Evan Fournier, the Knicks’ most expensive free-agent splash from last summer, has shown that he’s worth every penny through the early games of the season.

The New York Knicks signing Evan Fournier to a four-year, $78 million contract over the offseason was met with mixed reaction. But the versatile Frenchman has quickly endeared himself to the Knicks faithful.

Fournier had long been linked to the New York Knicks, most notably as a potential acquisition prior to the 2021 trade deadline. A deal never eventuated in late March, but it has become increasingly clear why New York’s headmen held such interest in the 29-year-old wing.

The man nicknamed “Don’t Google” (seriously, DO NOT Google) had garnered a reputation among the New York fanbase as one of many “Knick Killers,” a collection of seemingly unimpressive if not random players who seemed to light it up against the orange and blue and it is a relief he is finally doing it for the home team.

A nine-year pro, Fournier had played in relative obscurity for seven seasons with the treadmill-running Orlando Magic, however, despite their lack of a national presence, it doesn’t take away from the sustained body of work he assembled. The former 20th overall pick in 2012 hit the hardwood 435 times (399 starts) for Orlando averaging 16.2 points per game in his time as a Magician, peaking at 18.5 per night in the 2019–20 season, while connecting on 37.6% of his three-point attempts.

Aside from his scoring and three-point prowess, Fournier has displayed decent playmaking capabilities, totaling more than 3.0 assists per game four out of seven years in Orlando.

Fournier comes from the system of Steve Clifford, an old Tom Thibodeau crony. The Frenchman was the starting 2 guard on a team with a top-10 defense for two seasons, which shouldn’t be overlooked as many perceive Fournier to be a liability of this side of the ball.

When taking all of this into account, Fourier presents as a well-rounded player who can do a bit of this and a bit of that. His skill set is the key is to unlocking the Knicks’ full potential.

The Knicks were top-heavy last season on the offensive end, led by Julius Randle, RJ Barrett, and Derrick Rose for long stretches. It ultimately proved unsustainable in the postseason, but the addition of Fournier greatly expands the horizons for the “Big 15” in terms of putting the ball in the basket.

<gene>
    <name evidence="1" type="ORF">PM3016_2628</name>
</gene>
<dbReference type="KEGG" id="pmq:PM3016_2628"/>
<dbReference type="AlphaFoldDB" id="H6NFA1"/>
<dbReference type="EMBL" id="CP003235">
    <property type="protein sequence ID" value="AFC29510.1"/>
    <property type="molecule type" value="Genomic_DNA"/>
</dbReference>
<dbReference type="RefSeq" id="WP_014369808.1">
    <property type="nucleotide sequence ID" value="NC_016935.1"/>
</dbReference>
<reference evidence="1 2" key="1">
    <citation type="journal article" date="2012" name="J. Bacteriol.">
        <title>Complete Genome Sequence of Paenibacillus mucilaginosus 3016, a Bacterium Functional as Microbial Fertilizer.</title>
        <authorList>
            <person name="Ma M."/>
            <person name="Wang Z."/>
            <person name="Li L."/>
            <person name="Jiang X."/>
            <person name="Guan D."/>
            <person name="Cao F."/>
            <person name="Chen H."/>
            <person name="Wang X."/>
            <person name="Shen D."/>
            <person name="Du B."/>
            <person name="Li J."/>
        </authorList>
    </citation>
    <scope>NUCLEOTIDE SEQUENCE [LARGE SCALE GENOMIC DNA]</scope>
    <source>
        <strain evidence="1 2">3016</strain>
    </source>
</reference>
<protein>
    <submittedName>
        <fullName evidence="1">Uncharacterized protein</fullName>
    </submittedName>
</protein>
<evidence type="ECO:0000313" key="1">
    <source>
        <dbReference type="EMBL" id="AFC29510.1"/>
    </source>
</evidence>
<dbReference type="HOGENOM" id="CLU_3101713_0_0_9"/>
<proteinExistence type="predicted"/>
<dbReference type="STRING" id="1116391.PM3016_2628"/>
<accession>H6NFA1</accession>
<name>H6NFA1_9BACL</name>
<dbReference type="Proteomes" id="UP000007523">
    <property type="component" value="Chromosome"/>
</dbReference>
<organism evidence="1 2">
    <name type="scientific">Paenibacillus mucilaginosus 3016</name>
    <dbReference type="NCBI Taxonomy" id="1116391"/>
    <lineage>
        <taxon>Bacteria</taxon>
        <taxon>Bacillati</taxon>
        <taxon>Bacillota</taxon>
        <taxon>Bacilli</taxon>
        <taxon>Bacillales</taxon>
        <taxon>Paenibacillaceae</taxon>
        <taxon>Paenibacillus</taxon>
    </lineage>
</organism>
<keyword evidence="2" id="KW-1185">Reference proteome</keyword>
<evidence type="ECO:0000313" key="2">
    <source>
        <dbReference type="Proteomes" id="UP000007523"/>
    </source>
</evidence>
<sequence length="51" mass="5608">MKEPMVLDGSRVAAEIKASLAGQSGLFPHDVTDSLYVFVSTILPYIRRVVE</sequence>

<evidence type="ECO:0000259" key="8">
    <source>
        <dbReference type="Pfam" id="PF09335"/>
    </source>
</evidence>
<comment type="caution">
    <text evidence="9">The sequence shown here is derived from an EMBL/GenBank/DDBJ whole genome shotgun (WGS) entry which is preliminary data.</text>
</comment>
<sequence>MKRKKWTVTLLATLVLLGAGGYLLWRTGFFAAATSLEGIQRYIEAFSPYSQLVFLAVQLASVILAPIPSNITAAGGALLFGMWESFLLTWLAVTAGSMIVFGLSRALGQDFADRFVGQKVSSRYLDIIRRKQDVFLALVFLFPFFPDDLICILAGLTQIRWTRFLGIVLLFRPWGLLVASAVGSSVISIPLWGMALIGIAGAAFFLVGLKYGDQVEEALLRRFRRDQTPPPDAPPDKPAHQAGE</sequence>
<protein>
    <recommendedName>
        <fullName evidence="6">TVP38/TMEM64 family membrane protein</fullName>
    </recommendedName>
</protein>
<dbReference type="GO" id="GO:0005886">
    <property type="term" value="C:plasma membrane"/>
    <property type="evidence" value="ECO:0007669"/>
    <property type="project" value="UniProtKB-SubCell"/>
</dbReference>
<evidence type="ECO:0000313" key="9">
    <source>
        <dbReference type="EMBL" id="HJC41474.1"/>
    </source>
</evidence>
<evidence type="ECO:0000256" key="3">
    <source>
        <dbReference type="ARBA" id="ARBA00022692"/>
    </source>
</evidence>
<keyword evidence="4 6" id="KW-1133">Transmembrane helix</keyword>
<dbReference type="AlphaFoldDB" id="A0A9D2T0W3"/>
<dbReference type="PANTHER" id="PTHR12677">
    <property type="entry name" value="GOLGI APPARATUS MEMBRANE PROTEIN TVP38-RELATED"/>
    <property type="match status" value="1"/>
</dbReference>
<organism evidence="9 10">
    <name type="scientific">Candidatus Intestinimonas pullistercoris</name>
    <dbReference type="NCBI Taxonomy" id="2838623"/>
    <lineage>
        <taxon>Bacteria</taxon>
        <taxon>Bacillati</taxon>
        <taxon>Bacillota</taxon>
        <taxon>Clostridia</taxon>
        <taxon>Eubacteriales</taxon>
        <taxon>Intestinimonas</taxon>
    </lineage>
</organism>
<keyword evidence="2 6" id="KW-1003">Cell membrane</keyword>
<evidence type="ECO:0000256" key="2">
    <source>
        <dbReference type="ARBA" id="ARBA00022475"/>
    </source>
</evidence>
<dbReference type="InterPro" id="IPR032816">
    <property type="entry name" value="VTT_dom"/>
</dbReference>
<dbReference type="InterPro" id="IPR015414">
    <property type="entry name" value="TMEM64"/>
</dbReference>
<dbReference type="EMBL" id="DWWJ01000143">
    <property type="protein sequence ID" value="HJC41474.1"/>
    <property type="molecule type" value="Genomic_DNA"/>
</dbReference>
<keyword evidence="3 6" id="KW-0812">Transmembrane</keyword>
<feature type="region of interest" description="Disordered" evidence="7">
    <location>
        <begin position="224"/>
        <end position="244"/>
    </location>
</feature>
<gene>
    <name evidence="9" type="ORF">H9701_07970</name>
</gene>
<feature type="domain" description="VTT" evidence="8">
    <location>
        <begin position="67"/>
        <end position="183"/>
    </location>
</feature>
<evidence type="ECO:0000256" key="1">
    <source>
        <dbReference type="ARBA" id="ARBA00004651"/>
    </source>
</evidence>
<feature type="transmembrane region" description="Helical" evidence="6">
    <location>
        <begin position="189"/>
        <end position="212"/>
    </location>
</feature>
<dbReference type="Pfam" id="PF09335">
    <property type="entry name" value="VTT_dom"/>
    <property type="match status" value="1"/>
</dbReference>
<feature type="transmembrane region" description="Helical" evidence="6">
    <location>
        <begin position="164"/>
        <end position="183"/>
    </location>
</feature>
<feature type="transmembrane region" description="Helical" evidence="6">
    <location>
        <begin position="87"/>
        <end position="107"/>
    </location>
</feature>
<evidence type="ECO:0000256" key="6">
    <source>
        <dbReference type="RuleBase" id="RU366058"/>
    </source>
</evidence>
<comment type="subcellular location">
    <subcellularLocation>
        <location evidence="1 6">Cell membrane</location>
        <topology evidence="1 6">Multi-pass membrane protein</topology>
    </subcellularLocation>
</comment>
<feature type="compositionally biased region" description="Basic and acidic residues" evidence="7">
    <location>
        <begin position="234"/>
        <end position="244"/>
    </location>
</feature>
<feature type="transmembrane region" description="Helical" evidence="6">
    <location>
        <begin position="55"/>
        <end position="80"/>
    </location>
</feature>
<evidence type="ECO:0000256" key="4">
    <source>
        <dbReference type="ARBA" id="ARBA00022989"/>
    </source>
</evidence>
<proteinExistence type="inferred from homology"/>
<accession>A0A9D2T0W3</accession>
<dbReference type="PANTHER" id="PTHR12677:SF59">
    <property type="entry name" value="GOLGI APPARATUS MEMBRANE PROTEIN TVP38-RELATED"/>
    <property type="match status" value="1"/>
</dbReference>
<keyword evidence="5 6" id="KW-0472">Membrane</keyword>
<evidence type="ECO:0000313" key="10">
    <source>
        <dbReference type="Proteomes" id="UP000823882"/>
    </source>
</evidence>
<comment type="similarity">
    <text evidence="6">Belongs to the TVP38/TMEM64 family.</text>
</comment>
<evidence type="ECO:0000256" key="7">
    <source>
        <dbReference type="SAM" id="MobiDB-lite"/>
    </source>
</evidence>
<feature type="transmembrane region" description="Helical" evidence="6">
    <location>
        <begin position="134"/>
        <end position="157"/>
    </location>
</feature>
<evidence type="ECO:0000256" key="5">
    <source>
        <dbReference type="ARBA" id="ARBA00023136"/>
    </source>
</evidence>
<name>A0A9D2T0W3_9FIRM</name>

Despite there only being four games in the books, Fournier has already proven he can win a game off his own hand in the form of a career-high-tying 32 points and career second-best six three-pointers on opening night against the old foe.

It was loudly voiced by many figures in the basketball community that the Knicks would miss Reggie Bullock, who sought long-term security in Dallas. But those voices have gone mighty quiet in the opening week. Fournier quickly dispelled the narrative and has many legs up on his predecessor. They are by no means a like-for-like replacement—more like a significant upgrade. Fournier can dribble the basketball without the odds of a turnover dramatically increasing with every added bounce, he is a more dynamic scorer who will not no show in 34 minutes of playoff basketball.

As aforementioned, the bucket-getting capabilities of Fournier are nothing new, and the ways in which and how he adds to his tally nightly are vast.

New York overhauled its offensive philosophy and is now the quintessential modern team, something exemplified by the Knicks’ no. 13. In the small sample size, Fournier has attempted 58 shots this season and only four attempts have not been from three-point range or in the painted area with many long-range attempts being more than stand-still shooting.